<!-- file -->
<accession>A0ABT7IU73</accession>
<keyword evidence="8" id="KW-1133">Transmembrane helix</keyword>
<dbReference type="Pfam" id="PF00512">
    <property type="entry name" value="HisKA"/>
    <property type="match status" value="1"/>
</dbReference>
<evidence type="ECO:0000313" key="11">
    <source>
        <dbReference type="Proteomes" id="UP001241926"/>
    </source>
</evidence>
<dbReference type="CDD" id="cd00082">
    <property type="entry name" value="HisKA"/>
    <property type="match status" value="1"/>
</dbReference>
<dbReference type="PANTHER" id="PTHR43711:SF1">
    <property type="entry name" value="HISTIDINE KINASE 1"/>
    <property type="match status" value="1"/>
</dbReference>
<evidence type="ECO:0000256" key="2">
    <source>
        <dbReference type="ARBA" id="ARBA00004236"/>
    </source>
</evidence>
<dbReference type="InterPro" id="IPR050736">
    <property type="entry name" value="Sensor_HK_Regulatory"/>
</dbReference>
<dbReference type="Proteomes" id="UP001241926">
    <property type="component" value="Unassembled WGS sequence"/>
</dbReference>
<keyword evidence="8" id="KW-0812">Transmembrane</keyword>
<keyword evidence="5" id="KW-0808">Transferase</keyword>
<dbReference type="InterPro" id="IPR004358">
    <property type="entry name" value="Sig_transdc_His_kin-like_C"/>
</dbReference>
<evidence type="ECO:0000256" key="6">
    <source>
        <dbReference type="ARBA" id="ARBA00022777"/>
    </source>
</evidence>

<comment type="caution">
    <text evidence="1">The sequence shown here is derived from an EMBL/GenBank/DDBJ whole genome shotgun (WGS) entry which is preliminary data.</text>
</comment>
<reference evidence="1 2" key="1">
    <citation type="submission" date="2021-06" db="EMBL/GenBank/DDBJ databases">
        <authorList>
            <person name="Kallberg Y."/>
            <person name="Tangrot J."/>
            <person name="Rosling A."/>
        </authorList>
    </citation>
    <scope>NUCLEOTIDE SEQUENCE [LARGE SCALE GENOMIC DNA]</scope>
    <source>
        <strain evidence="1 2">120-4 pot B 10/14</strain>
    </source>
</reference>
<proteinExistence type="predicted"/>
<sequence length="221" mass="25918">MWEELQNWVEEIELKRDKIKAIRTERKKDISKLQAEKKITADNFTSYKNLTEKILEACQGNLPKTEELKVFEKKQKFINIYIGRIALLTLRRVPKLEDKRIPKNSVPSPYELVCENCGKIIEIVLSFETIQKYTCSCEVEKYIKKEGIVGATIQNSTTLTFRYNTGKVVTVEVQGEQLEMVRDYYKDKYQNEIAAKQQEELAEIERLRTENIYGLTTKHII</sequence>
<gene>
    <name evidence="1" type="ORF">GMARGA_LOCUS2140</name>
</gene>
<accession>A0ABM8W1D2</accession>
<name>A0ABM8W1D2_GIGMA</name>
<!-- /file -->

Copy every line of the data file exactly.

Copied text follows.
<accession>A0ABT7IU73</accession>
<keyword evidence="8" id="KW-1133">Transmembrane helix</keyword>
<dbReference type="Pfam" id="PF00512">
    <property type="entry name" value="HisKA"/>
    <property type="match status" value="1"/>
</dbReference>
<evidence type="ECO:0000313" key="11">
    <source>
        <dbReference type="Proteomes" id="UP001241926"/>
    </source>
</evidence>
<dbReference type="CDD" id="cd00082">
    <property type="entry name" value="HisKA"/>
    <property type="match status" value="1"/>
</dbReference>
<dbReference type="PANTHER" id="PTHR43711:SF1">
    <property type="entry name" value="HISTIDINE KINASE 1"/>
    <property type="match status" value="1"/>
</dbReference>
<evidence type="ECO:0000256" key="2">
    <source>
        <dbReference type="ARBA" id="ARBA00004236"/>
    </source>
</evidence>
<dbReference type="InterPro" id="IPR050736">
    <property type="entry name" value="Sensor_HK_Regulatory"/>
</dbReference>
<dbReference type="Proteomes" id="UP001241926">
    <property type="component" value="Unassembled WGS sequence"/>
</dbReference>
<keyword evidence="8" id="KW-0812">Transmembrane</keyword>
<keyword evidence="5" id="KW-0808">Transferase</keyword>
<dbReference type="InterPro" id="IPR004358">
    <property type="entry name" value="Sig_transdc_His_kin-like_C"/>
</dbReference>
<evidence type="ECO:0000256" key="6">
    <source>
        <dbReference type="ARBA" id="ARBA00022777"/>
    </source>
</evidence>

<comment type="caution">
    <text evidence="1">The sequence shown here is derived from an EMBL/GenBank/DDBJ whole genome shotgun (WGS) entry which is preliminary data.</text>
</comment>
<reference evidence="1 2" key="1">
    <citation type="submission" date="2021-06" db="EMBL/GenBank/DDBJ databases">
        <authorList>
            <person name="Kallberg Y."/>
            <person name="Tangrot J."/>
            <person name="Rosling A."/>
        </authorList>
    </citation>
    <scope>NUCLEOTIDE SEQUENCE [LARGE SCALE GENOMIC DNA]</scope>
    <source>
        <strain evidence="1 2">120-4 pot B 10/14</strain>
    </source>
</reference>
<proteinExistence type="predicted"/>
<sequence length="221" mass="25918">MWEELQNWVEEIELKRDKIKAIRTERKKDISKLQAEKKITADNFTSYKNLTEKILEACQGNLPKTEELKVFEKKQKFINIYIGRIALLTLRRVPKLEDKRIPKNSVPSPYELVCENCGKIIEIVLSFETIQKYTCSCEVEKYIKKEGIVGATIQNSTTLTFRYNTGKVVTVEVQGEQLEMVRDYYKDKYQNEIAAKQQEELAEIERLRTENIYGLTTKHII</sequence>
<gene>
    <name evidence="1" type="ORF">GMARGA_LOCUS2140</name>
</gene>
<accession>A0ABM8W1D2</accession>
<name>A0ABM8W1D2_GIGMA</name>